Yes, it's an absurd tale of a conscious octopus who narrates part of the story. That's why I expected to not like it. But it's a really nice story with very likable characters, especially Marcellus. I thoroughly enjoyed it.
The Mosquito Bowl (658)
By Buzz Bissinger, Read By George Newbern
This is a hard core WWII history book. It is not a book about a football game played in Guadalcanal during the war, as I expected. Seriously, less than 5 minutes of this book is about that game, which, by the way, ended in a scoreless tie.
The first half of the book is a quite detailed description of college football at that time as told through a number of the college stars who played before they were drafted into the war. Many of these players ended up in the 6th marine Division and played in this game.
The second half of the book is a very detailed account of the deaths of 15 of those players and the service and lives of some of the survivors. It's not for the faint of heart but it's thoroughly researched and detailed. Normally I would not have finished the book because I don't enjoy reading battle scenes but I felt that I needed to finish it simply out of respect for the men portrayed in the book.
I do think that serious war history readers will enjoy the book but get it in paper copy. There are a number of lists in the book that the narrator unnecessarily reads.
The Killing Room (686)
By Richard Montanari, Read By Scott Brick
This is the 6th book in the Byrne and Balzano police procedural series. This series is set in Philadelphia and opens with a gruesome murder scene in an abandoned church. Before they can finish the investigation there are 2 more killings and they realize they have a serial killer on their hands.
These books aren't so much about whodunit, but rather about how the cases are solved. There's an overriding theme of mysticism throughout. In fact, Byrne, has "special skills" that helps point him in the right direction. I think the series is unique but it's also pretty gruesome so you need to be aware of that before you jump in. All of the books have a serial killer theme.
Scott Brick narrates this one and most of the series. At one time he was my favorite narrator. Now he's become a little annoying. He reads all of his books the same and gives most of his characters an indignant attitude. There were times in this book that I had trouble distinguishing some of the minor characters because he just didn't give them different narration personalities.
I don't know that I'll read the last 2 books in this series. They are a little too gruesome.
The Good Wife of Bath (1188)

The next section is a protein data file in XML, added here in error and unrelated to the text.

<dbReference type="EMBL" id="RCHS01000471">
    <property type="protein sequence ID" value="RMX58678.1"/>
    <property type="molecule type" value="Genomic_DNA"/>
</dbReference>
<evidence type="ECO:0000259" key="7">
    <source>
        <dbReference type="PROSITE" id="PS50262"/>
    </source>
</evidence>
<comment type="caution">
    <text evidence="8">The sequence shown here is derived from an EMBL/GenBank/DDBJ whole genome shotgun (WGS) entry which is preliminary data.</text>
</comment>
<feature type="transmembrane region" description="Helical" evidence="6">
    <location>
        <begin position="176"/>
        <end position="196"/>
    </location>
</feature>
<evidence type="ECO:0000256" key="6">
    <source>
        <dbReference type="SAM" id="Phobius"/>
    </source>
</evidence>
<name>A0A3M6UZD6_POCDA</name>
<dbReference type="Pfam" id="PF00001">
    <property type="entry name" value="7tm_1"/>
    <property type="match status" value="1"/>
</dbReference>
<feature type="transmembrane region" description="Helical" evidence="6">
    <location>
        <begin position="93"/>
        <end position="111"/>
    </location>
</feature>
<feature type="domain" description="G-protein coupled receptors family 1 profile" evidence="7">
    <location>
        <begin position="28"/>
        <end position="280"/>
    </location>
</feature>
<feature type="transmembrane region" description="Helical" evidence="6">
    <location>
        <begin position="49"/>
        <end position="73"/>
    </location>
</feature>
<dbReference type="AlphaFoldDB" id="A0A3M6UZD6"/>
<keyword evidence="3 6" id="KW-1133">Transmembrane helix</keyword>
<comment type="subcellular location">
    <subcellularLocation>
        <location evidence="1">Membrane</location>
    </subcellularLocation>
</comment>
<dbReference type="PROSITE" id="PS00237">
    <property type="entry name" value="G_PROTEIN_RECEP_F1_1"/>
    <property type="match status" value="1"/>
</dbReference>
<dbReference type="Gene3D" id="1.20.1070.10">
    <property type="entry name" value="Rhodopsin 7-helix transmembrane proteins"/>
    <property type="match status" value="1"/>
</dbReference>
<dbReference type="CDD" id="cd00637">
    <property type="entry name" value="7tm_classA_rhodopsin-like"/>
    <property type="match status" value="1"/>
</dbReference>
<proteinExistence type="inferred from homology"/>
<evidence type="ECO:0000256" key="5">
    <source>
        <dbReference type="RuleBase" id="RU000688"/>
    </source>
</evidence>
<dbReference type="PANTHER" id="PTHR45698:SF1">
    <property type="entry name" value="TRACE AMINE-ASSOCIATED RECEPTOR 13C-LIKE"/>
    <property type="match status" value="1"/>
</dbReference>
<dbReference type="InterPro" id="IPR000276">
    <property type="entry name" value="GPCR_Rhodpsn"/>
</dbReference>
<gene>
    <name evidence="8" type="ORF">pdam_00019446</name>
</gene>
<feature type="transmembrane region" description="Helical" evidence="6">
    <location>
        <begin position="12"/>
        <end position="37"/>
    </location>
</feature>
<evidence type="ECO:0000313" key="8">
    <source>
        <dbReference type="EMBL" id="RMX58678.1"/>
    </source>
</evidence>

By Karen Brooks, Read By Fran Burgoyne
Eleanor was born under the signs of Venus and Mars, making her a lover and a fighter. In 1364, at the age of 12, she was married off to an elderly farmer. The marriage was arranged by a distant cousin, Geoffrey Chaucer.
This is a retelling of Chaucer's The Wife of Bath's Tale from the perspective of the wife, Eleanor. In Chaucer's take, the wife had been married 5 times and it argues that women are morally equal to men.
The book tells the story from Eleanor's POV and, at almost 20 hours long, is the detailed story of her life, including the 5 marriages. It is a historical setting with mores and language of the time. There's rough language and rough treatment of people. Don't let your modern viewpoint impede in enjoying the story. Just go along with the story and appreciate the research done by the author to bring this period in time to life.
This is my first Karen Brooks story, not my last. The narration was outstanding as well.
Eat The Buddha (678)
By Barbara Demick, Read By Cassandra Campbell
I read Demick's other book, Nothing to Envy, earlier this year. It was about life in North Korea and was very impactful. I knew that I wanted to read this one about the Tibetan people.
Demick was a foreign correspondent with the LA Times and was bureau chief in Seoul and Beijing during her career. Both of these books are rigorously researched and, I think, required reading if you want to really know what goes on in these areas.
Eat The Buddha tells the story of the Tibetan town of Ngaba. The modern story of Ngaba is told through some of the families of the town. I finished this in 2 days. It was that interesting. With either if these book you really have to remind yourself that these events are happening in our lifetimes and not 100 years ago.
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I'm Vicki Welsh and I've been making things as long as I can remember. I used to be a garment maker but transitioned to quilts about 20 years ago. Currently I'm into fabric dyeing, quilting, Zentangle, fabric postcards, fused glass and mosaic. I document my adventures here.